For over a decade, country tough guy Eric Church has positioned himself as an outlaw, reaching back to “The World Needs A Drink,” the 2005 single he wrote for Terri Clark, to his 2018 album, Desperate Man, whose title track was written with Texas songwriter Ray Wylie Hubbard. This year, the North Carolina native’s Double Down tour is occupying a city for back-to-back three-hour shows (with different set lists) on weekend nights. The party starts early on Friday, with no opening act. — D.D.
8 p.m. Friday and Saturday, Wells Fargo Center, 3601 S. Broad St., $25-$149. 215-336-3600. wellsfargocenterphilly.com
Jazzman Marcus Roberts made his name in the 1980s as a piano prodigy, one of the upstart Young Lions who celebrated the music’s pre-fusion past with an emphasis, in Roberts’ case, on stride and ragtime piano. Sightless since the age of 5, he studied at the Florida School for the Deaf and Blind, where Ray Charles was educated, and joined Wynton Marsalis’ band while still in his early 20s. In a 2014 60 Minutes profile, Marsalis called him “a monster musician.” That same year, Roberts released his first album with the Modern Jazz Generation, the multigenerational group he’ll perform with at the Perelman Theater, kicking off the Jazz at the Kimmel Center season. — Dan DeLuca
8 p.m. Friday, Perelman Theater at the Kimmel Center, 300 S. Broad St., $30-$47. 215-790-5800. kimmelcenter.org
Bedouine’s Azniv Korkejian was born in Syria and lived in Saudi Arabia until she was 10, when her family moved to America. The touchstones for the lovely Bird Songs of a Killjoy, the second Bedouine album, are primarily from the early ’70s folk tradition: the delicately orchestrated folk of Vashti Bunyan, the deliberate poetry of Leonard Cohen, the gentle melodies of Laurel Canyon singers. But there are also echoes of contemporary cross-continental artists such as Bebel Gilberto and Keren Ann. Although the album is light and airy, the sensibility in the bruised love songs is tough-minded and resilient. Korkejian, who is now based in Los Angeles, brings her band to the intimate upstairs room of World Café Live Saturday night. — Steve Klinge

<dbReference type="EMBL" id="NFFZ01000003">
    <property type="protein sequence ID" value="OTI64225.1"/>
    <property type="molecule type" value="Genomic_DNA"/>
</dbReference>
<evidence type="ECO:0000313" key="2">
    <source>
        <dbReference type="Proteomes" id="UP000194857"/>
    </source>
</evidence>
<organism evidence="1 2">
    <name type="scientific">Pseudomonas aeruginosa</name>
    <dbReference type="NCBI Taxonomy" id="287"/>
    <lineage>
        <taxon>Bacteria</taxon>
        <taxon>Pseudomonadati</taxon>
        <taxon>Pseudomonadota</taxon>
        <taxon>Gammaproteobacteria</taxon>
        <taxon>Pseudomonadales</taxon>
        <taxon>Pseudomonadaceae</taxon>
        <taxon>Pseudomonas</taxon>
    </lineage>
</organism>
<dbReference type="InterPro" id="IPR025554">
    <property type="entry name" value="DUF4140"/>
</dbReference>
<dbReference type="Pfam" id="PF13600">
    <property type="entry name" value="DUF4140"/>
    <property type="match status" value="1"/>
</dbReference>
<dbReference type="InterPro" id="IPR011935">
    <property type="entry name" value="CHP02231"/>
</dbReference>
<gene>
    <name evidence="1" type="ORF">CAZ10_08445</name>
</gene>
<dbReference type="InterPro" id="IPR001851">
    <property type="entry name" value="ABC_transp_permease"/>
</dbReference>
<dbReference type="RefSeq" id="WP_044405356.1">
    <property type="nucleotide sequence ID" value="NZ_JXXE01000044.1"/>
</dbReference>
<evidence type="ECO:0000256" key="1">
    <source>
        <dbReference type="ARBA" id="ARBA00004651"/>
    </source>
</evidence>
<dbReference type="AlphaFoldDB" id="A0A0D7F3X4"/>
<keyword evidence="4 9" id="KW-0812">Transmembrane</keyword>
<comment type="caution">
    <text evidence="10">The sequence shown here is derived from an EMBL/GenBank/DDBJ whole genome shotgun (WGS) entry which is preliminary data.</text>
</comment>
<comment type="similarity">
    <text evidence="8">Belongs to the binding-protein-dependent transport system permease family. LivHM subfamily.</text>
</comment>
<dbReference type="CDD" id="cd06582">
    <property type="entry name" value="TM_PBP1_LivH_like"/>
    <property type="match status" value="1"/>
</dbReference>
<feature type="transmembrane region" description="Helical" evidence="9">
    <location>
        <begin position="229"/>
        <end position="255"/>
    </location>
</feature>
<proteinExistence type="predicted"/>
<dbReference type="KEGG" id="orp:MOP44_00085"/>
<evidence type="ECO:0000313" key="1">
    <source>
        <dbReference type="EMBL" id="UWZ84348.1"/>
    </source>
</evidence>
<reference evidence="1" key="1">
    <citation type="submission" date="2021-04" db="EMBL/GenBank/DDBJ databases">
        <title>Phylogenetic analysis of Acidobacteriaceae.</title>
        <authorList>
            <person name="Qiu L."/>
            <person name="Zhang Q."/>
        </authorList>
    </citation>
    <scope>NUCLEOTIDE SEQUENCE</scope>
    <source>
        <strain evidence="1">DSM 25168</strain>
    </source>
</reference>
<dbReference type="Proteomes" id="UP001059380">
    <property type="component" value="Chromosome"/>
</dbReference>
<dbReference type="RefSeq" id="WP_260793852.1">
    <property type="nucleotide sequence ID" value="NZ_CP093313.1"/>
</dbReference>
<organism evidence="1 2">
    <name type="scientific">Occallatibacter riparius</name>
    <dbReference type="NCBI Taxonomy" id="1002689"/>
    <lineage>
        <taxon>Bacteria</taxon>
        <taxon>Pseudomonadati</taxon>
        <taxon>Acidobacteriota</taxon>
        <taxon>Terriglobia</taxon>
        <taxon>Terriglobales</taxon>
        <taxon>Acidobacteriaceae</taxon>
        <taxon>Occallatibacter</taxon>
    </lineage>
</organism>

9 p.m. Saturday, Lounge at World Café Live, 3025 Walnut St., $15. 215-222-1400, worldcafelive.com
Following an apprenticeship with saxophonist Jackie McLean and his cofounding of the venturesome label Strata-East in 1970, trumpeter Charles Tolliver seemed primed to be one of the leaders of the jazz vanguard heading into the ’80s and beyond. Then he dropped off the radar for more than two decades, until a triumphant reemergence in the new millennium with a strikingly original big band. On Friday, Tolliver will be honored with the Mid Atlantic Art Foundation’s Living Legacy Jazz Award prior to pianist Marcus Roberts’ show at the Kimmel, then he’ll take the stage at the Clef Club on Saturday with a stellar band featuring pianist Victor Gould and the legendary rhythm section of Buster Williams and Lenny White. — Shaun Brady
7:30 p.m. Saturday, Philadelphia Clef Club of Jazz & Performing Arts, 736 S. Broad St., $35. 215-893-9912 clefclubofjazz.org
Michigan-born brothers Josh (vocalist), Jake (guitarist) and Sam Kiszka (bassist), with Danny Wagner (drummer), have been dropping music since 2017’s EP Black Smoke Rising (their debut album, Anthem of the Peaceful Army, came out last year) and have made a reputation for themselves that includes thunder god drumming, thick orchestral guitar riffs, and high, sensual vocal lines. Combine all that, with a rough-around-the-edges love of the blues, and you’ve got potent hard rock reminiscent of Led Zeppelin at their best, without aping or copycatting. Here’s one case where the elders could learn a thing or two from the new guys. — A.D. Amorosi